Hi all, and hi Jolla,
Our students have a module about project management which professors can propose projects for them to design and develop. This year, I’ve proposed a couple of projects on building two apps for SailfishOS.
The module is nearing finishing in a few weeks, and I’d like to share my experience and feedback, and what can the community and you folks at Jolla, do to help if you’re interested.
So, the module is on project management, the main goal isn’t the dev & code, but rather how to manage a software project, build the team, methodology, etc. but students still have to develop the code and deliver a working product at the end. They do all this during their free time, there is no lab hours allocated for development.
I proposed two projects, one on building a weight tracker app, and a weather app using the French MeteoFrance unofficial API. Luckily, two groups chose these projects.
Advantages and good points:
- The first reason why I chose SFOS instead of Android or iOS, is specifically because it’s a different platform with a different paradigm. The interaction with the UI is different. The tech stack to build apps is different. Therefore, students have to adapt to the client’s need and specific environment. That’s something I think is quite important for students to acquire, because at work they’ll be faced with various limitations, legacy environments, specific context for each client, etc.
Limitations and hurdles:
- As much as I think QT and the Silica API is simpler than Android or iOS, there is a clear lack of accessible documentation. My students still managed to get a first working prototype, but it took longer than I anticipated. There is basically only one app to showcase the Silica components in the SDK, and the documentation online is lacking additional “one-click” example or working projects. As soon as we got beyond simple UI elements or apps, the lack of working examples, tutorials, and documentation is staggering. Now, an experienced developer might connect the dots and manage to build projects with the SFOS APIs, but for students, I think clearer, more accessible documentation is needed, with tutorials, example, etc.
- Testing SFOS apps on a real phone is quite limited. Only a few phones are available, and all are quite rare to find (I mean, Sony had like a null market share in mobile). So the probability students have a Sony phone is null, and the probability of them unlocking and erasing Android to install a limited OS is even nuller, and as their lecturer I can’t ask them that. Our university has also limited financial capabilities to buy Sony phones, and it’s quite difficult to place a second-hand order (very long and complicated procedures). So unless we get donations for phones or SFOS gets officially expanded to more mainstream phones, the only way we’re testing the student projects now is using my own personal phone. Not ideal for students to develop an app on a platform that they’ll not even interact physically with.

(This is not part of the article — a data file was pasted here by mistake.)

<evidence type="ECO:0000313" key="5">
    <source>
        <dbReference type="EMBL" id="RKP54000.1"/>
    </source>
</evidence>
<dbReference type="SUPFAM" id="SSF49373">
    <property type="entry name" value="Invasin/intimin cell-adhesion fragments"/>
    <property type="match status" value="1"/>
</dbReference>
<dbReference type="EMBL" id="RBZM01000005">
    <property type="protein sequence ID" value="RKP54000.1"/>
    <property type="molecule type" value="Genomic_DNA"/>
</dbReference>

What can be done:
- On the short term, I think the most important thing is better documentation, tutorials, example, videos, etc. Something like the Python tutorials, or even Ada’s, would be great. Working example for more than the few available now (on SFOS website or github) would also be perfect. That’s something you Jolla can do, with overhauling the documentation website and adding a few tutorials. The community here can also write some tutorials that are accessible to new developers and students (I know it’s harder than it looks).
- On the longer run, maybe have a donation process of phones if you guys want to throw away one. But also Jolla, maybe provide some education/academic support ? Maybe through course materials, or a student competition where you provide a prize or something like that. Or if you have any other idea ?
To conclude, I’m waiting for the end of the module to assess whether I’ll propose SFOS projects again next year. I have yet to see the final product, and get the proper student feedback. I’ve spent more time and efforts than I predicted, just to help students acquire the tech stack and how the OS work and helping them find documentation. So maybe the community or Jolla can give me a hand in the future if I propose SFOS projects again (in the documentation, tutorials, maybe create some sort of a “starting pack” for students and new developers, or even help co-supervising students).